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The agonistic objectification : choreography as a play between abundance and lack

(2016) PERFORMANCE RESEARCH . 21(4). p.34-40
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Abstract
If a game refers to the contest between differential positions mobilised by contrasting interests, can we envisage a work of art in relation to a game structure? The answer is yes. All art is structured by game principles. All art is about one idea contesting another excluded from representation or embodiment in a work of art. This operation is reflected in the various ways artistic practices, including the performing arts, perceive and articulate everyday objects and in the diverse ways art theory tries to explain the being of these objects. But, to clarify this answer, let me explain what is at stake here. Firstly, by offering a glimpse of Mette Edvardsen's choreographic work which examines the play between 'presence' and 'absence' of objects. And, secondly, by envisaging how contemporary performances contribute to the development of theoretical perspectives which reflect this play/game through the contestation of the philosophical trajectories of immanence and transcendence. What I am suggesting here is that a consideration of these theories and performance practices in terms of game structures will allow us to understand the political dimension of all social practice, including art and theory. With this in mind, I will attempt to show that the political dimension of artistic practice is constituted in the eternal interplay, or encounter, of two differential aspirations: the ultimate grounding of the being of objects, and the revelation of the historical, contingent and constructed nature of the being of objects. This view opens up the space for understanding the object in terms of agonistic rather than objective relations. The goal of this article is to demonstrate that to acknowledge agonistic objectifications is to invigorate democracy.
Keywords
performance, dance, political-philosophy, agonistic democracy, absolute democracy, objectification, discourse, Mette Edvardsen

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Please use this url to cite or link to this publication:

MLA
Petrovic Lotina, Goran. “The Agonistic Objectification : Choreography as a Play Between Abundance and Lack .” PERFORMANCE RESEARCH 21.4 (2016): 34–40. Print.
APA
Petrovic Lotina, G. (2016). The agonistic objectification : choreography as a play between abundance and lack . PERFORMANCE RESEARCH , 21(4), 34–40.
Chicago author-date
Petrovic Lotina, Goran. 2016. “The Agonistic Objectification : Choreography as a Play Between Abundance and Lack .” Performance Research 21 (4): 34–40.
Chicago author-date (all authors)
Petrovic Lotina, Goran. 2016. “The Agonistic Objectification : Choreography as a Play Between Abundance and Lack .” Performance Research 21 (4): 34–40.
Vancouver
1.
Petrovic Lotina G. The agonistic objectification : choreography as a play between abundance and lack . PERFORMANCE RESEARCH . Taylor & Francis; 2016;21(4):34–40.
IEEE
[1]
G. Petrovic Lotina, “The agonistic objectification : choreography as a play between abundance and lack ,” PERFORMANCE RESEARCH , vol. 21, no. 4, pp. 34–40, 2016.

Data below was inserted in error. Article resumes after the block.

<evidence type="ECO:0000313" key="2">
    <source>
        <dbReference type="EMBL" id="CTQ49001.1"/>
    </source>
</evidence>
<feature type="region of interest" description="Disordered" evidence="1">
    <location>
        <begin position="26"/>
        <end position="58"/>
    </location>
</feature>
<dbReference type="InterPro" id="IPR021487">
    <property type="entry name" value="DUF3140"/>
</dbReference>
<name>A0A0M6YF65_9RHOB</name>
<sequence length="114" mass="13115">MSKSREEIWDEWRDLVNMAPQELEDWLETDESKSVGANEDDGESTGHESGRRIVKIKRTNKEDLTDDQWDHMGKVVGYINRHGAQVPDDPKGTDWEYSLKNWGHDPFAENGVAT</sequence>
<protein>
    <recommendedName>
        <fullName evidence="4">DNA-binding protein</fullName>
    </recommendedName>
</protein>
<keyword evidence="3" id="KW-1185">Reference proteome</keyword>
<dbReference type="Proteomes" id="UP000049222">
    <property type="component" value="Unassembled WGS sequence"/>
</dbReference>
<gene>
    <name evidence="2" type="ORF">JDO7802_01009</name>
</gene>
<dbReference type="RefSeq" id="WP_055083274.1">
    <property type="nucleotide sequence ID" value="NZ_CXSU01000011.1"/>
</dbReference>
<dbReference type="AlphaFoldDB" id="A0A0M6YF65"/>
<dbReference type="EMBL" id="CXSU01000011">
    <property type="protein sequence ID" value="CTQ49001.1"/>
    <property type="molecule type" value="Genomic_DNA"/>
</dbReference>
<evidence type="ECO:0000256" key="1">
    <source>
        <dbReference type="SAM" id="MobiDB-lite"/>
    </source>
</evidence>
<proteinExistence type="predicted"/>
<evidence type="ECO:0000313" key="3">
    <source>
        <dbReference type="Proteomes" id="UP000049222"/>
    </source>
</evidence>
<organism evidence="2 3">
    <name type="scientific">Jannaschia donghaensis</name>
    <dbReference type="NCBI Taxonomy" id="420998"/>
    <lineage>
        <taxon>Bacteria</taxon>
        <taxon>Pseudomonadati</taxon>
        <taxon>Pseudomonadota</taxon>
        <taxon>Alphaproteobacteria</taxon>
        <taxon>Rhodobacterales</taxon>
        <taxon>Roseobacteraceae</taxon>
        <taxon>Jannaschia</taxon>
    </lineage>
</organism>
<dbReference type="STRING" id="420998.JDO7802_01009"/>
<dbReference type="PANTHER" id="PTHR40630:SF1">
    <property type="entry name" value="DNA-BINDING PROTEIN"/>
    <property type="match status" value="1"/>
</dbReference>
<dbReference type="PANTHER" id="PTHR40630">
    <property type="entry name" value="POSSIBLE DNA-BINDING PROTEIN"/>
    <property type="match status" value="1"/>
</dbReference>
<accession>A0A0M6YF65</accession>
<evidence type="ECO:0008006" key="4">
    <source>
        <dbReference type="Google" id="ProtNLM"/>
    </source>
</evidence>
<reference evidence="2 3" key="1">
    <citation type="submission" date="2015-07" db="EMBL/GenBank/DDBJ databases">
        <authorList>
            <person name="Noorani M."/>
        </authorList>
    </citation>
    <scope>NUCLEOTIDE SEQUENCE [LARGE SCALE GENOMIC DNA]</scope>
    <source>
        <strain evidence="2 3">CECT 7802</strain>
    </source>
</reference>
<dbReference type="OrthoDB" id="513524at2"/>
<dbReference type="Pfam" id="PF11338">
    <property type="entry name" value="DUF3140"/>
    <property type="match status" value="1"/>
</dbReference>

@article{6841794,
  abstract     = {If a game refers to the contest between differential positions mobilised by contrasting interests, can we envisage a work of art in relation to a game structure? The answer is yes. All art is structured by game principles. All art is about one idea contesting another excluded from representation or embodiment in a work of art. This operation is reflected in the various ways artistic practices, including the performing arts, perceive and articulate everyday objects and in the diverse ways art theory tries to explain the being of these objects. But, to clarify this answer, let me explain what is at stake here. Firstly, by offering a glimpse of Mette Edvardsen's choreographic work which examines the play between 'presence' and 'absence' of objects. And, secondly, by envisaging how contemporary performances contribute to the development of theoretical perspectives which reflect this play/game through the contestation of the philosophical trajectories of immanence and 
 transcendence. What I am suggesting here is that a consideration of these theories and performance practices in terms of game structures will allow us to understand the political dimension of all social practice, including art and theory. With this in mind, I will attempt to show that the political dimension of artistic practice is constituted in the eternal interplay, or encounter, of two differential aspirations: the ultimate grounding of the being of objects, and the revelation of the historical, contingent and constructed nature of the being of objects. This view opens up the space for understanding the object in terms of agonistic rather than objective relations. The goal of this article is to demonstrate that to acknowledge agonistic objectifications is to invigorate democracy.},
  author       = {Petrovic Lotina, Goran},
  issn         = {1352-8165 },
  journal      = {PERFORMANCE RESEARCH },
  keywords     = {performance,dance,political-philosophy,agonistic democracy,absolute democracy,objectification,discourse,Mette Edvardsen},
  language     = {eng},
  number       = {4},
  pages        = {34--40},
  publisher    = {Taylor & Francis},
  title        = {The agonistic objectification : choreography as a play between abundance and lack },
  url          = {http://dx.doi.org/10.1080/13528165.2016.1192865},
  volume       = {21},
  year         = {2016},
}

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